Glasgow PodcART presents Burning Codes, Robyn G Shiels and Yahweh

Sat 11 Apr, Stereo, Glasgow. Doors 7.30pm, £6
Like UtR, the people at Glasgow PodcART know a good thing when they hear it, and their podcast is an essential (and funny-as-hell) listen. Here they stage a showcase that spans the Irish sea, bringing you the best of Belfast (wistful one-time Snow Patrol cohort Burning Codes and the distinctive drawl of Robyn G Shiels) and Glasgow (one of the discoveries of the year in Yahweh, who we recently featured). [NM]

[Yahweh: The Wee Ending]


Aerials Presents: Great Eskimo Hoax, San Sebastian and Nacional
Sat 11 April, Cassette, Glasgow, £tbc
Combining Foals-y guitar interplay with winning harmonies, Great Eskimo Hoax are a pleasure to behold, and for this gig they are supported by two quality Scottish bands. San Sebastian make brooding, magnetic post-rock soundscapes, while Nacional bring their grandstanding indie home from SXSW. [NM]

Paper Planes, Foundling Wheel, Kung Fu, The Planes
Sat 11 Apr, Sneaky Pete's, Edinburgh. Doors 7pm, £4
Sneaky Pete’s has become the place to be seen in Edinburgh these days and this ear-bleeding evening of noise mongers is no exception. Glasgow outfit Paper Planes are the big draw; spanking out a splurge of party hard art-punk a la Yeah Yeah Yeahs. But, before that, the Foundling Wheel’s Ted Koterwas will penetrate nervous systems with an agitated clash of electronica that besieges like a category five hurricane. Supported by The Planes and Kung Fu, this is a night to be heard and not scene. [BH]

[The Foundling Wheel - Out To See]


- Billy Hamilton & Nick Mitchell

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Thursday, 2 April 2009

On the radar: Rob St. John

Rob St John
Photograph: Ian Humberstone

Edinburgh’s music scene has been gathering momentum with such pace it could be pushing for a spot in the British sprinting team come the London Olympics.

Yet despite the spotlighting of bands like, the 4AD-signed, Broken Records and Song By Toad starlets Meursault, there remains a few uncovered gems in Auld Reekie’s buxom underground.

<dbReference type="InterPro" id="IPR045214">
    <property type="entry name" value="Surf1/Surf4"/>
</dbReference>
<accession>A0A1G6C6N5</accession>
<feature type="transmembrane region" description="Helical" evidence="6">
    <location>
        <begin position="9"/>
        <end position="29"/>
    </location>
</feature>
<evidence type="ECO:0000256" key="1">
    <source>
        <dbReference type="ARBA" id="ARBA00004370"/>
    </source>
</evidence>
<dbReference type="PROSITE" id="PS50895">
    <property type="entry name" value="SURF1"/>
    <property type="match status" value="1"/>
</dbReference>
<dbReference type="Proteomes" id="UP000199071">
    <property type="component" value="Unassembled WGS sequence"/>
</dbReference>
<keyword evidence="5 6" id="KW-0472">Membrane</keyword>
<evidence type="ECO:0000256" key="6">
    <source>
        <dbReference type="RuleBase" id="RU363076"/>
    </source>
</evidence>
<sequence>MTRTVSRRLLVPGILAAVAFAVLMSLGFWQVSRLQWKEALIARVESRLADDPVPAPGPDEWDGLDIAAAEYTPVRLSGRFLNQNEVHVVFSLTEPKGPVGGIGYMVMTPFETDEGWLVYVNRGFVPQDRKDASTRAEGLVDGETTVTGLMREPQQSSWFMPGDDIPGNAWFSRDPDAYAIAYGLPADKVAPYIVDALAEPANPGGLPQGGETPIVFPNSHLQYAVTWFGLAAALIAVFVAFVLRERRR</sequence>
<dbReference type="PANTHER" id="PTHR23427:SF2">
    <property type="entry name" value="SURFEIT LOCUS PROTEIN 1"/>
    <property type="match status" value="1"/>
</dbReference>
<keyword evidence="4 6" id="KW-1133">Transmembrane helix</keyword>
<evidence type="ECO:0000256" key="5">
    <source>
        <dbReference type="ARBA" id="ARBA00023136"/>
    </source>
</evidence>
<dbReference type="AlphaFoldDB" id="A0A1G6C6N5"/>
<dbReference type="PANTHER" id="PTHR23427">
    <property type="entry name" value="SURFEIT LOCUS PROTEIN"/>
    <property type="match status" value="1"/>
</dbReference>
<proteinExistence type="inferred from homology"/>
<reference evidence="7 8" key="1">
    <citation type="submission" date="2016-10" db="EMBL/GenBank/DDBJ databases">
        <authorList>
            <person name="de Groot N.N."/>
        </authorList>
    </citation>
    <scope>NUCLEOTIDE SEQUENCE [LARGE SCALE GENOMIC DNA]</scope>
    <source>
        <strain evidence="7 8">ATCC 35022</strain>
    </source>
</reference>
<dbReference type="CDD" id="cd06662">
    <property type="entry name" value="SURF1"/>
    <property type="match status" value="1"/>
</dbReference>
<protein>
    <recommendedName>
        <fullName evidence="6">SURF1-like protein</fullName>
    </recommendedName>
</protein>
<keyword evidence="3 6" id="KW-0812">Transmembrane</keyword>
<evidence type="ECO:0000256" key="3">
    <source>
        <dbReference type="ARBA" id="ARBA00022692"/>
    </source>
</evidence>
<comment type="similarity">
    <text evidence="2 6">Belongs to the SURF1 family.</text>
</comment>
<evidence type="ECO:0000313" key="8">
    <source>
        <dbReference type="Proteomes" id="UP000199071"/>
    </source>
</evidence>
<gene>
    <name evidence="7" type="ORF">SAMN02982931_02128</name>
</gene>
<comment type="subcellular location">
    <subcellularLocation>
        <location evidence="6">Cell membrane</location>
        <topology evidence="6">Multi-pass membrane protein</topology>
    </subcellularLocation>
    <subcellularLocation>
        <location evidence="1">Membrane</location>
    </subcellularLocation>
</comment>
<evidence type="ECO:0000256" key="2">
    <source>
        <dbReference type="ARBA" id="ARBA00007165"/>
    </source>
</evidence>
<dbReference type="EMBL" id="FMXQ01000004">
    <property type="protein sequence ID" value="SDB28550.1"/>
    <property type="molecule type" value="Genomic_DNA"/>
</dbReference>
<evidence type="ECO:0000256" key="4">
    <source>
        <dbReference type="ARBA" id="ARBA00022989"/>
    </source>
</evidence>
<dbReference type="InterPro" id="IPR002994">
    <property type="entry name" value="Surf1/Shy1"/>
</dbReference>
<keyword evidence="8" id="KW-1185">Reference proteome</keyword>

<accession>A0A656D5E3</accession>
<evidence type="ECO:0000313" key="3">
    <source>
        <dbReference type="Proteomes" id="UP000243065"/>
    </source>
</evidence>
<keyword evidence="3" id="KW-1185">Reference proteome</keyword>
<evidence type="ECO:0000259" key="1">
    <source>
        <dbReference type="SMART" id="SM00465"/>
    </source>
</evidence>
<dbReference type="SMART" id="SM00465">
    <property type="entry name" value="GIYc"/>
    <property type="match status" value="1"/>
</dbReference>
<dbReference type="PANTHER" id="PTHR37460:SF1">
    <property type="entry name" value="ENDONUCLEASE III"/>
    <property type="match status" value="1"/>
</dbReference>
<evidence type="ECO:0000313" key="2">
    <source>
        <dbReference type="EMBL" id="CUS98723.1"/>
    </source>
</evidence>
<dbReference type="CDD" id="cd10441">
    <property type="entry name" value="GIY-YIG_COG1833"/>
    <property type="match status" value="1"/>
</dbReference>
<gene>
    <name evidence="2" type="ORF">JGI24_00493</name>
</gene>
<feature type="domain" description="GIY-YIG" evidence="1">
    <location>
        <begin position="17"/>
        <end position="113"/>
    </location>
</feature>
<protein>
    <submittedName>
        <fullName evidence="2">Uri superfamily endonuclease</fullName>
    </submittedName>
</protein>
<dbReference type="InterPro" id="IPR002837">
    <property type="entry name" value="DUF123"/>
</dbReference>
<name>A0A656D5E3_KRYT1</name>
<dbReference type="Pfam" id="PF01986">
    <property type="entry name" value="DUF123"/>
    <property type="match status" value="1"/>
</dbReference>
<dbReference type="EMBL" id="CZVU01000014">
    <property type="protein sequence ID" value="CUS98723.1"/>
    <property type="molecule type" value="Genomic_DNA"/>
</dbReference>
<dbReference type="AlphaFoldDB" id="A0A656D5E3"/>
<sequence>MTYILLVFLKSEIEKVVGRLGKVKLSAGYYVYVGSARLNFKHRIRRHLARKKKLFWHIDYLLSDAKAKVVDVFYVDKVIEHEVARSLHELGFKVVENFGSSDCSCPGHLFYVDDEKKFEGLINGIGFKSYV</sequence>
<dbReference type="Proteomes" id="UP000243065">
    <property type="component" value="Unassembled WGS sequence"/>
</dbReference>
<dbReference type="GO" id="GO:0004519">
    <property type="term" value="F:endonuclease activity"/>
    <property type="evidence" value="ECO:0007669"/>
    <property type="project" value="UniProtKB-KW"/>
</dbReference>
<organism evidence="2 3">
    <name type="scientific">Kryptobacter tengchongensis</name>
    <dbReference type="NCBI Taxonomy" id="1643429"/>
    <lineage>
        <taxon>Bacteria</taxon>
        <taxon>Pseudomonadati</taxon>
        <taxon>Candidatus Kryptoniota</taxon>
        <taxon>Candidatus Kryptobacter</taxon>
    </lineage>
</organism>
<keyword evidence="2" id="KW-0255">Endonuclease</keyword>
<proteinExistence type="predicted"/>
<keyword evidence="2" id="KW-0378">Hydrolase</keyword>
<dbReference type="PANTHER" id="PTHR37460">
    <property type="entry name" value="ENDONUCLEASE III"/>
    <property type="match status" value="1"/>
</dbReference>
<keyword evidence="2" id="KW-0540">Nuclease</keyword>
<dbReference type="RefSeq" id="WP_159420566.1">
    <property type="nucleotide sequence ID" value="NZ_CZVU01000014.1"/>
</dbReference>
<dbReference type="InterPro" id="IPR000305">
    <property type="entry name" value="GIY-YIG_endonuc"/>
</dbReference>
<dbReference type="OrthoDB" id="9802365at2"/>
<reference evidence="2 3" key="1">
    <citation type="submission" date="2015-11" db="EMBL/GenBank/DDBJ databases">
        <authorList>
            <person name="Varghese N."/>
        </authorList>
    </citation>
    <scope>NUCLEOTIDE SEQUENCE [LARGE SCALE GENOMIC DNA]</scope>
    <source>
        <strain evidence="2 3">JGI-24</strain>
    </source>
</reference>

Rather perplexingly, Rob St. John [RSJ] is not one of those rough-edged diamonds - it’s six.

A fully functioning ensemble operating under the birth title of its song-writing vanguard, the sextet produces lilting folk compositions more brittle than a porcelain doll and just as expertly crafted.

Rob St. John, himself, tells UtR: “We try to play folk-based songs using interesting and unusual acoustic instruments - saw, harmonium, autoharp - highly influenced by minimalist, ambient and post-rock music. We’re interested in playing songs that have a great hook or melody, are orchestrated interestingly and are never over crowded by unnecessary instrumentation.”


Rob St. John - The Shipping Forecast from Song, by Toad.

Live, RSJ are simply pulse-stopping. Rob’s quivering intone coils around audiences like a wreath, while his cohorts [including members of local heroes eagleowl, Emily Scott , The Great Bear and Pineapple Chunks] tenderly orchestrate a graveyard of spellbinding, organic melody.

Rob St John - Like Alchemy


Refreshingly without motive, it seems RSJ make music for music’s sake. “Everyone has their own projects and we play primarily for fun, with no auspices or ego, and certainly no aspirations for fame,” explains Rob. “The fun of playing music where we are just now is that we get to travel to places to play shows with good and interesting people, hearing great music, and not losing too much money. If anyone enjoys what we’re doing, that’s a bonus.”

As an industrious part of Edinburgh’s subculture over the last five years, Rob’s buoyed by the Capital’s current musical rejuvenation: “It’s a fantastic place to be. I’d really recommend folk to look out for the burgeoning DIY scene in Edinburgh just now,” he enthuses. “I’m interested to see how the cross-over success of people like Broken Records, and the possible subsequent music press focus on Edinburgh will impact what’s going on. I think there’s such a diverse range of stuff going on just now that lazy, outside journalism and attempts to pigeonhole a ‘scene’ will fall very wide of the mark.“

Rob St John - Paper Ships


Discover Rob St. John for yourself at the following shows:

4 Apr @ The Bowery, Edinburgh
17 Apr @ Waid Academy (Fence Homegame), Anstruther
2 May @ Cabaret Voltaire, Edinburgh

By Billy Hamilton

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UtR newsflash: (Another) new gig night for Edinburgh

Rieser

More proof of Edinburgh's burgeoning music scene arrives with the news of a brand new weekly gig night. The fact that Maggie's Chamber takes its name from a Kings of Leon song underpins the accessible nature of this free gig showcase, which launches this Friday (3rd April) in the 17th Century loft space above the Three Sisters pub on the Cowgate.

And what more apt way to kick off such a night than with the launch of an EP called Drinking Den, by local rockers Rieser? They will be ably supported by I Hear Echos and Ben Sturrock, so if you're not otherwise engaged by any of the other live music delights on offer (see Billy's gig guide), get down to Maggie's Chamber from 9pm.

Rieser - Drinking Den


Rieser - The Actor